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According to Church teaching, what are the principles we should apply to questions of civic engagement?

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There are four principles of Catholic social teaching that should be applied to civic engagement (Forming Consciences for Faithful Citizenship, nos. 44-56) (Compendium of the Social Doctrine of the Church, no.160).  These are:

The dignity of the human person is the foundation of our moral vision for society. We stand opposed to all activities that contribute to what Pope Francis has called “a throwaway culture.”

Subsidiarity calls for every person and association to have a right and a duty to participate actively in shaping society. Larger institutions in society should not overwhelm or interfere with smaller or local institutions, yet larger institutions have essential responsibilities when the more local institutions cannot adequately protect human dignity, meet human needs, and advance the common good. (Centesimus Annus, no. 48; Dignitatis Humanae, nos. 4-6). The family, as the first and fundamental unit of society, is a sanctuary for the creation and nurturing of children. Parents have a right and responsibility to care for their children.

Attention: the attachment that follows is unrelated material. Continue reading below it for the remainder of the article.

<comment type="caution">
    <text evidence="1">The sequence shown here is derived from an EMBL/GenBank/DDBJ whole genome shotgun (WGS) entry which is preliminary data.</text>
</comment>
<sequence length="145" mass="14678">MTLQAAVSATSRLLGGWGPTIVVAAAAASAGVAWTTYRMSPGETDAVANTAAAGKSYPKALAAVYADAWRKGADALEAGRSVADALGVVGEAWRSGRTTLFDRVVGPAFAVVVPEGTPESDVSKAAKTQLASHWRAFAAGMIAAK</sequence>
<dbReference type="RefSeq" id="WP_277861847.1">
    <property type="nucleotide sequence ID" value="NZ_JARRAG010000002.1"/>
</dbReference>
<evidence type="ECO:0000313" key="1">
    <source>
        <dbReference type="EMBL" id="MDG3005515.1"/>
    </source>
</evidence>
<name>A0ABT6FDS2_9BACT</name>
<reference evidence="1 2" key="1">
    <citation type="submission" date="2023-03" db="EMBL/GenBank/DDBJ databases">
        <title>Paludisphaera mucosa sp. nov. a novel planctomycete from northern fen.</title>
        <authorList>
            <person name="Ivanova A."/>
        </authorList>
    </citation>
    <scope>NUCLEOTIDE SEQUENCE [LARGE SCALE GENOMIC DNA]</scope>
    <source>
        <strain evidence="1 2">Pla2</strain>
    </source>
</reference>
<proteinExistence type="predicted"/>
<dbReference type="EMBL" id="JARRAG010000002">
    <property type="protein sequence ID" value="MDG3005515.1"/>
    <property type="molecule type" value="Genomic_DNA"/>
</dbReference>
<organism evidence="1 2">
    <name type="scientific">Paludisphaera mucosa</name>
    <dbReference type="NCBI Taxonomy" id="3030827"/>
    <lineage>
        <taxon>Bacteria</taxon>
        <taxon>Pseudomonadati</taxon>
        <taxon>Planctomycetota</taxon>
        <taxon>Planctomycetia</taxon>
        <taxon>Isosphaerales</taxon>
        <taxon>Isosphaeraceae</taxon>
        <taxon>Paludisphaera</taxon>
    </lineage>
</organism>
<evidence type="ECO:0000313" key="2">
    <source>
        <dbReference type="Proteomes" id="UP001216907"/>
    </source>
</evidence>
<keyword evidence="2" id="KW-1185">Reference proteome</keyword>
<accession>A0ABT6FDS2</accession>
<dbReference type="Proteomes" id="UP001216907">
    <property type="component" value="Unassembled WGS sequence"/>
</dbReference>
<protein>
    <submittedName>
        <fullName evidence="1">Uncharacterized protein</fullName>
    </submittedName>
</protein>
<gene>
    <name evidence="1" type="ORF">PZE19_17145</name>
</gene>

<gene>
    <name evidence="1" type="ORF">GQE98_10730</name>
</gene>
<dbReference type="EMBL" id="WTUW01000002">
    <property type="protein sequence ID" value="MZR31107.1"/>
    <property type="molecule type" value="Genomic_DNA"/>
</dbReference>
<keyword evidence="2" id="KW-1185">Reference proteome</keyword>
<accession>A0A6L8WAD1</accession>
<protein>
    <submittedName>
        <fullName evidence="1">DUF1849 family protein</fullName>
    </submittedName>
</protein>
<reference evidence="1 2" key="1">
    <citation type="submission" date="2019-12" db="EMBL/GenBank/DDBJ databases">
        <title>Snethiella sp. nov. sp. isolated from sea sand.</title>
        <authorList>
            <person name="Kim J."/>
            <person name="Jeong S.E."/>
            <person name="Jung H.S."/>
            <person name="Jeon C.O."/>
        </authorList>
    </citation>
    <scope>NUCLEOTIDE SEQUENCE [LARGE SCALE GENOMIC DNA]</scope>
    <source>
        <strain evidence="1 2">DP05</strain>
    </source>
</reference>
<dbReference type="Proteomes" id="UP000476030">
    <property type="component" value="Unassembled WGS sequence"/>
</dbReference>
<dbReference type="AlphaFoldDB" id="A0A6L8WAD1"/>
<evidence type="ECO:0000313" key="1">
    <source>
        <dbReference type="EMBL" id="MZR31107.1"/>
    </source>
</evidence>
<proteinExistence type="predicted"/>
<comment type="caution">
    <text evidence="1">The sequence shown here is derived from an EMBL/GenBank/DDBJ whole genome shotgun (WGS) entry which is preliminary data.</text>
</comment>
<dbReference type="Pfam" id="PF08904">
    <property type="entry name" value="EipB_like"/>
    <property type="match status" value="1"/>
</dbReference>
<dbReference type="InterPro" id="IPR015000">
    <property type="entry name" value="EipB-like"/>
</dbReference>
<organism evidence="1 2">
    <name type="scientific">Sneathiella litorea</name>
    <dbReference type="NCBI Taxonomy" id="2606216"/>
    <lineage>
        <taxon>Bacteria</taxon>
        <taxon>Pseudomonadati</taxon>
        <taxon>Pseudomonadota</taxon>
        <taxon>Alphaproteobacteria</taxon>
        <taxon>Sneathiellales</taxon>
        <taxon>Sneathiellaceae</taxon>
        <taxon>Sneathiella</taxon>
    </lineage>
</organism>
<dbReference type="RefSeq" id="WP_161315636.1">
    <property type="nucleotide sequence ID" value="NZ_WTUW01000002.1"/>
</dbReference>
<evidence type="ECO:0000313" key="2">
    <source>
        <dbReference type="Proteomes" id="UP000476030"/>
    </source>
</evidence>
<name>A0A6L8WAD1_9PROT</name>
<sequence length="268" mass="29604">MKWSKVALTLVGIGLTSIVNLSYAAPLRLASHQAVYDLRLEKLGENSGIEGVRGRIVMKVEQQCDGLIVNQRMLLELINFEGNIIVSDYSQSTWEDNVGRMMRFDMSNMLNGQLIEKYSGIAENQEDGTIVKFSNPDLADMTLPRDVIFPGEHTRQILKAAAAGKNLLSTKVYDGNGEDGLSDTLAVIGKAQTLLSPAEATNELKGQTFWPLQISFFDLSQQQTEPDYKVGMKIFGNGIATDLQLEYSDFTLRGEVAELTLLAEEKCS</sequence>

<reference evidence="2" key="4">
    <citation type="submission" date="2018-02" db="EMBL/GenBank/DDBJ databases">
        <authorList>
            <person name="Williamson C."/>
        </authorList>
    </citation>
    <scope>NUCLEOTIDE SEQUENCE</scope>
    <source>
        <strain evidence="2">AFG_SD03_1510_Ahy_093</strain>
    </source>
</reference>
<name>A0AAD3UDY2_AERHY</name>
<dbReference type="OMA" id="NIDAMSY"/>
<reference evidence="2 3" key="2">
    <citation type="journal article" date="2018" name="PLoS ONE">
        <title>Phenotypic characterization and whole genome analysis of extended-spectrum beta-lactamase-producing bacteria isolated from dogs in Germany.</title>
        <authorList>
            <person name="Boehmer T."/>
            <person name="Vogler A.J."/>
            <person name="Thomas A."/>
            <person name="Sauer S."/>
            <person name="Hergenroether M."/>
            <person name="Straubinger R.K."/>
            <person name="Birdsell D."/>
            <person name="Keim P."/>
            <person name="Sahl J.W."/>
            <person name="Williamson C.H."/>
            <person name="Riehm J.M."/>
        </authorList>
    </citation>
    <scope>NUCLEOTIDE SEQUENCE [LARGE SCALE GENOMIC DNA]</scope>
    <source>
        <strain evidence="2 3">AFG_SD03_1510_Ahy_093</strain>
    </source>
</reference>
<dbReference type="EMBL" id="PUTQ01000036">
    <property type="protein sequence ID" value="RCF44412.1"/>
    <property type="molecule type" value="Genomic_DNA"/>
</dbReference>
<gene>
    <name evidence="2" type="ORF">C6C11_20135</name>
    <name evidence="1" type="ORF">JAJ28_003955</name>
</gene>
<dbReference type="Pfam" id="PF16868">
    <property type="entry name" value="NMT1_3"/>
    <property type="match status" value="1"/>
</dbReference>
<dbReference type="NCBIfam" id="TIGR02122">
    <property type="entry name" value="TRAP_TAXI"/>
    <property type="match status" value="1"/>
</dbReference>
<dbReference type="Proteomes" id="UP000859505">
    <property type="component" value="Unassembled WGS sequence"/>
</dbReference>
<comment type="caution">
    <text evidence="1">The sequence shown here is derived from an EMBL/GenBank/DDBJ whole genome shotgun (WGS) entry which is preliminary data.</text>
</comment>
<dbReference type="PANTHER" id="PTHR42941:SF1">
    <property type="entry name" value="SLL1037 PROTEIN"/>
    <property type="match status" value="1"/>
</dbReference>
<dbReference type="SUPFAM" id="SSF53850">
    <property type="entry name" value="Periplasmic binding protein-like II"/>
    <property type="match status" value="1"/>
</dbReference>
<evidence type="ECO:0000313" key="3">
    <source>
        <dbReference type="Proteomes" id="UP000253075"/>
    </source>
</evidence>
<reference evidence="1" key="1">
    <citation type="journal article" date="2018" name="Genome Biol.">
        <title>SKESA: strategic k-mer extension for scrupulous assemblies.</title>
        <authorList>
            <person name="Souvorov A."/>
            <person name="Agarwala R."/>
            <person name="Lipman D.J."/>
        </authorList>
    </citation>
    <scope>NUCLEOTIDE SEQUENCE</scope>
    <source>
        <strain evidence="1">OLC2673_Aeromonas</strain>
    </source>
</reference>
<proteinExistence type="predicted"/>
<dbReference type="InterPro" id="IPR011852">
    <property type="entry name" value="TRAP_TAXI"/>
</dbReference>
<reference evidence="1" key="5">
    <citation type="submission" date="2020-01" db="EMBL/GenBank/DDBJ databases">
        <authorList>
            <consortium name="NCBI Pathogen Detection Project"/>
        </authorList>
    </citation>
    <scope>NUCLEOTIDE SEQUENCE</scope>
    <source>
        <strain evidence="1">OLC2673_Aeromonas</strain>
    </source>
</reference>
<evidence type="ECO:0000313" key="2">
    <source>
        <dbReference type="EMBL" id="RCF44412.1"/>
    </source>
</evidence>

“The common good indicates ‘the sum total of social conditions which allow people, either as groups or as individuals, to reach their fulfilment more fully and more easily’ (Gaudium et Spes, no. 26). … The common good, in fact, can be understood as the social and community dimension of the moral good” (Compendium of the Social Doctrine of the Church, no. 164). Every human being has a right to life, therefore a right to access those things required for human decency: food and shelter, education and employment, health care and housing, freedom of religion and family life. The economy must serve people, not the other way around. This principle also recognizes that we have a duty to care for God’s creation, as outlined in Pope Francis’ encyclical, Laudato Si’.

Solidarity recognizes that we are one human family, whatever our national, racial, ethnic, economic and ideological differences. In the heat of political campaigns, it is essential that we remind ourselves and others that mercy is a core virtue. Love for our neighbor includes a responsibility to welcome the stranger among us and emphasizing the Church’s preferential option for the poor.

See also – How can Catholic social teaching help guide our participation?

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